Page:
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NCAA Year in Review: UConn, Merrimack, New Hampshire, Vermont

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Examining the 2018-19 season for Hockey East’s lower-seeded playoff teams

Natalie Snodgrass (UConn) with all of UNH slightly behind her
Stephen Slade / UConn Athletics

UConn

Gabriella: Coming into the year, I thought there was a good chance the Huskies could build on their performance last season, when they went 16-14-9 and made it to the Hockey East championship game. Instead, they finished exactly where they did last year: in seventh place in the standings, though they were bounced in the first round this time. They have a good core of players, though, between Natalie Snodgrass, Briana Colangelo, Morgan Wabick, and Catherine Crawley up front and Taylor Wabick and Tristyn Svetek on the blue line. To me, they seem to be an offensive-minded group, with Snodgrass bringing a true dynamic skillset. Do you think depth is the missing component for UConn, or is it something else?

William: This seems to be a theme in my comments, but UConn is another program that historically had exceptional goaltending and hasn’t been able to find it this season. Both Elaine Chuli and Annie Belanger have been able to continue their careers in the CWHL. Morgan Fisher isn’t there yet. Beyond that, I agree that depth is an issue. I was at the last game of UConn’s season, and while Snodgrass is a phenomenal player, even her own line doesn’t have enough depth to support her, let alone the rest of the team. They’re missing the secondary pressure that players like Leah Lum were able to bring last year. Looking ahead to their recruits, there aren’t any U18s coming in for 2019-20, so that elite support that Snodgrass needs and deserves will have to arise organically. But really, for Connecticut, goaltending is the key. Fisher’s .912 save percentage is solid, but a far cry from the .941 that Elaine Chuli had in her final year. If Fisher can take a step up next year it gives the rest of the team a chance to coalesce in front of her.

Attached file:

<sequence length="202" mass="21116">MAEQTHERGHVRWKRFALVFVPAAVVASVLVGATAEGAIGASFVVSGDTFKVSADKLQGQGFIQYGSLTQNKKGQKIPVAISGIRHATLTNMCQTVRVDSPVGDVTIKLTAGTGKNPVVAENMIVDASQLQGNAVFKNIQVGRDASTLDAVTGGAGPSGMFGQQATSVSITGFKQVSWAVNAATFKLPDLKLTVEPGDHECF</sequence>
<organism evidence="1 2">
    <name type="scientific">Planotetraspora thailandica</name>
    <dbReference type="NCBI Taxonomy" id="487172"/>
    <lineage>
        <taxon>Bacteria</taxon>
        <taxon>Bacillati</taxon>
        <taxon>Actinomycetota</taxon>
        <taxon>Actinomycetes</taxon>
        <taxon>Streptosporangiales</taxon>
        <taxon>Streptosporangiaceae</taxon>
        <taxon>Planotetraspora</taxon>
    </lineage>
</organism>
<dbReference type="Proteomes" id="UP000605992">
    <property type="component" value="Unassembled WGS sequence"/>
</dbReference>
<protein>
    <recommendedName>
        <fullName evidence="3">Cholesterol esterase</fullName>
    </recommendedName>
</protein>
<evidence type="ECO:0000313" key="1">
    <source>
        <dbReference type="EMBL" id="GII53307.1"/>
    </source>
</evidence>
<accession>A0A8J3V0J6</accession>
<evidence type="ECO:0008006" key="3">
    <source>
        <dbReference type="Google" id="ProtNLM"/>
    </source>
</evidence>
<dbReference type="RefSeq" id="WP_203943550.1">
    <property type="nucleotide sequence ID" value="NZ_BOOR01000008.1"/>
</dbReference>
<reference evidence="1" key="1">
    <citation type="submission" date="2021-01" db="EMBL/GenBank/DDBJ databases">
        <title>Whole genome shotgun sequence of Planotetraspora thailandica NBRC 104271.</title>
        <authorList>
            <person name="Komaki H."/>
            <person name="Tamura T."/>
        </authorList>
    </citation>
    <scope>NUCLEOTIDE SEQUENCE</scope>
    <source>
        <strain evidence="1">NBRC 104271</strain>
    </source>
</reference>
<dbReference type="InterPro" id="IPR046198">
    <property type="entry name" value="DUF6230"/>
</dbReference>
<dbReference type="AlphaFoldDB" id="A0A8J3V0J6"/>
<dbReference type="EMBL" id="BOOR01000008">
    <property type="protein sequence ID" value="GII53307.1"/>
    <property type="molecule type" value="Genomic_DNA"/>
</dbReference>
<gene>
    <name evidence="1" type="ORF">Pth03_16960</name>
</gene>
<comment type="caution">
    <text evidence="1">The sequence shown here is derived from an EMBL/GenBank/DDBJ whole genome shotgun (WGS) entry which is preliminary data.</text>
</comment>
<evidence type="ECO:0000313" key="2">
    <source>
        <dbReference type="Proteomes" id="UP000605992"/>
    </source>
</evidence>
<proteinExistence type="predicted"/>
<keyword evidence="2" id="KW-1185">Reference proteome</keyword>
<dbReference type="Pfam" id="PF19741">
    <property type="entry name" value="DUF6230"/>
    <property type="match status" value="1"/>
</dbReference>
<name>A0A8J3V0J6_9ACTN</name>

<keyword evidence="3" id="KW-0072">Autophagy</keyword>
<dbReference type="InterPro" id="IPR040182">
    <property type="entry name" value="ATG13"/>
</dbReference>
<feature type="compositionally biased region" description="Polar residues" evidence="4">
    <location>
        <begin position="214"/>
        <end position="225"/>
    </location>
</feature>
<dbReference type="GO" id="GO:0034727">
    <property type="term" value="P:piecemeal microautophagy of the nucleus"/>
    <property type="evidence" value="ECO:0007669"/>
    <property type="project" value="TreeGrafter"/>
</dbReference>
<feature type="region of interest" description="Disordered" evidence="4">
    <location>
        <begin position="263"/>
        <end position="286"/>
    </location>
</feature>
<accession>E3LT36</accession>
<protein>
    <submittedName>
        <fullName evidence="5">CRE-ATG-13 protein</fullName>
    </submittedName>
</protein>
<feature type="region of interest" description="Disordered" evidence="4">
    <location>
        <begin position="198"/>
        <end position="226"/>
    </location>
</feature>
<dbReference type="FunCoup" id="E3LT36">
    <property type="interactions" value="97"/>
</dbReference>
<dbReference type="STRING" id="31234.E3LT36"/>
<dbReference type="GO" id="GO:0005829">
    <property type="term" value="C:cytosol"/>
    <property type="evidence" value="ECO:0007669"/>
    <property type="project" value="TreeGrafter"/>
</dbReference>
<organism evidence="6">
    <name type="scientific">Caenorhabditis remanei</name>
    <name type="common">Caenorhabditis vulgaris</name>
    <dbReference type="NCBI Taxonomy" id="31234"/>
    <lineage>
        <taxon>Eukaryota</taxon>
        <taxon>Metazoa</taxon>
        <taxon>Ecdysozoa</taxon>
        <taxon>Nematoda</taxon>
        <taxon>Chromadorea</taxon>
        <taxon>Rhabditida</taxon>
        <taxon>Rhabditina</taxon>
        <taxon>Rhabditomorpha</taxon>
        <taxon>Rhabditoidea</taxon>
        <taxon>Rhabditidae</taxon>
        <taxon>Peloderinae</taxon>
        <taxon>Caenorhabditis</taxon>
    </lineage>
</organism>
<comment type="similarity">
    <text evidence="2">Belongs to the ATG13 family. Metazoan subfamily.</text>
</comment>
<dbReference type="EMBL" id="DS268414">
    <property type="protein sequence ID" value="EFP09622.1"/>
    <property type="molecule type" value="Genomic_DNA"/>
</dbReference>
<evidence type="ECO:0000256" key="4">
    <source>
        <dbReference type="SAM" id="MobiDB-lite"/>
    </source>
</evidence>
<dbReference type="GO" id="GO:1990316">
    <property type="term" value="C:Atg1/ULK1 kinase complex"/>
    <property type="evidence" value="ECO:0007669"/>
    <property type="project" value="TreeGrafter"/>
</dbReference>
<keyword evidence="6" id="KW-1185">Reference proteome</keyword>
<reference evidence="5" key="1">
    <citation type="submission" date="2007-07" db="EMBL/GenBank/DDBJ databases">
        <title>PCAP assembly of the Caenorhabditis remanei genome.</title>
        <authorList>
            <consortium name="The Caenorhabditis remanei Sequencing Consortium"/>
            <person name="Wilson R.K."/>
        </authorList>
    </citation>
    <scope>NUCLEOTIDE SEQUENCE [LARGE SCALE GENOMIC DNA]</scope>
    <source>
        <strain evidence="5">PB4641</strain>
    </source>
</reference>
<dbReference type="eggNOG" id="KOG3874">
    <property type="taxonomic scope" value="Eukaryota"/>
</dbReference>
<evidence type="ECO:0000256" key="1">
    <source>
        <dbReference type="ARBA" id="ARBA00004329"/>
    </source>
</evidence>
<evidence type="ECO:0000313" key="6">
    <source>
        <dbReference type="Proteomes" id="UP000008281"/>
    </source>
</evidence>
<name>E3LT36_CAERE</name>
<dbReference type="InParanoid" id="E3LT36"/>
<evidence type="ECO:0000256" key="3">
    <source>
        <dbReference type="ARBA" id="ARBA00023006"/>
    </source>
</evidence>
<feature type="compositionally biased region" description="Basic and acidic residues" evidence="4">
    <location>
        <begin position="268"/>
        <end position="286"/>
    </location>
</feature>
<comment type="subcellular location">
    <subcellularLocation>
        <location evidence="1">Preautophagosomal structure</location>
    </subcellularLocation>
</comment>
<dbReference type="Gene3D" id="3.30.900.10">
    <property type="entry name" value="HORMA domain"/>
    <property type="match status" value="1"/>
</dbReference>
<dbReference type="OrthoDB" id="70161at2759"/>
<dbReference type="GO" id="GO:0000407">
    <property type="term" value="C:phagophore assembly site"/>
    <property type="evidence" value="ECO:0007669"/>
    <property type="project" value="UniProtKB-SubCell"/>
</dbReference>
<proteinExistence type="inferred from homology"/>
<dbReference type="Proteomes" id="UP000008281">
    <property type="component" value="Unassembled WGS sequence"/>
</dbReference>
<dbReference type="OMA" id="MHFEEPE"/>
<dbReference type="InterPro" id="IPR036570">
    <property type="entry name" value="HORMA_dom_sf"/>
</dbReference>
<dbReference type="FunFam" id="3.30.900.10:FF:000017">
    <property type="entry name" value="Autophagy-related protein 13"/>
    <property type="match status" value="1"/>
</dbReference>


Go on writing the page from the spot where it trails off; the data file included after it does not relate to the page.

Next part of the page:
Stick taps: UConn had a good stretch from December to January when they won six in a row, including a 2-1 win over then-No. 8 Providence to start the streak.

Losing an edge: The only win the Huskies managed in their final 13 games of the season was a 3-2 victory over Vermont on Feb. 8.

Stephen Slade / UConn Athletics

Merrimack

Gabriella: The Warriors took some huge strides this year, going from the last-place team in Hockey East to fighting for home ice in the conference playoffs. Their offense jumped from 1.82 goals per game in 2017-18 to 2.69 goals per game this year; defensively, they shored up their goals against from 2.82 per game to 2.14 per game. Senior Katelyn Rae hit a number of individual milestones for the program, which was great to see, and classmate Samantha Ridgewell became the first Hockey Humanitarian Award nominee in program history. In just a short time at the DI level, they’ve made it clear they can bring in and develop top talent and character, and it’s encouraging to see with more expansion surely on the way.

What do you think was the biggest improvement for Merrimack that led to them attaining so much more success this year?

William: Merrimack has always been a team with a great work ethic. Even when they were getting blown out in the early years of the program they showed up for every shift. Last year, although they had a losing season at 11-20-3 and missed the Hockey East playoffs, they beat Minnesota — at Minnesota! — in their second game of the year and had a series sweep over Princeton. This year they raised their floor again, though even the win over BC isn’t quite as big a deal as that Minnesota win last year.

The big change for them was offense. Last year they had 62 goals for. This year they had 97. Last year, Rae and Mikyla Grant-Mentis were the only players with more than 15 points. This year, they had six. The team seems to be clicking at the forward position, and junior Grant-Mentis started to break out in the second half of the season.

A concern for Merrimack is how much they relied on the seniors. This senior class is Merrimack’s first freshman class, and Merrimack is graduating 11 skaters. Seniors made up half of the top scorers, no matter where you draw the line to define top scorers. Merrimack will have to hope that the culture those seniors built will persist through to next year.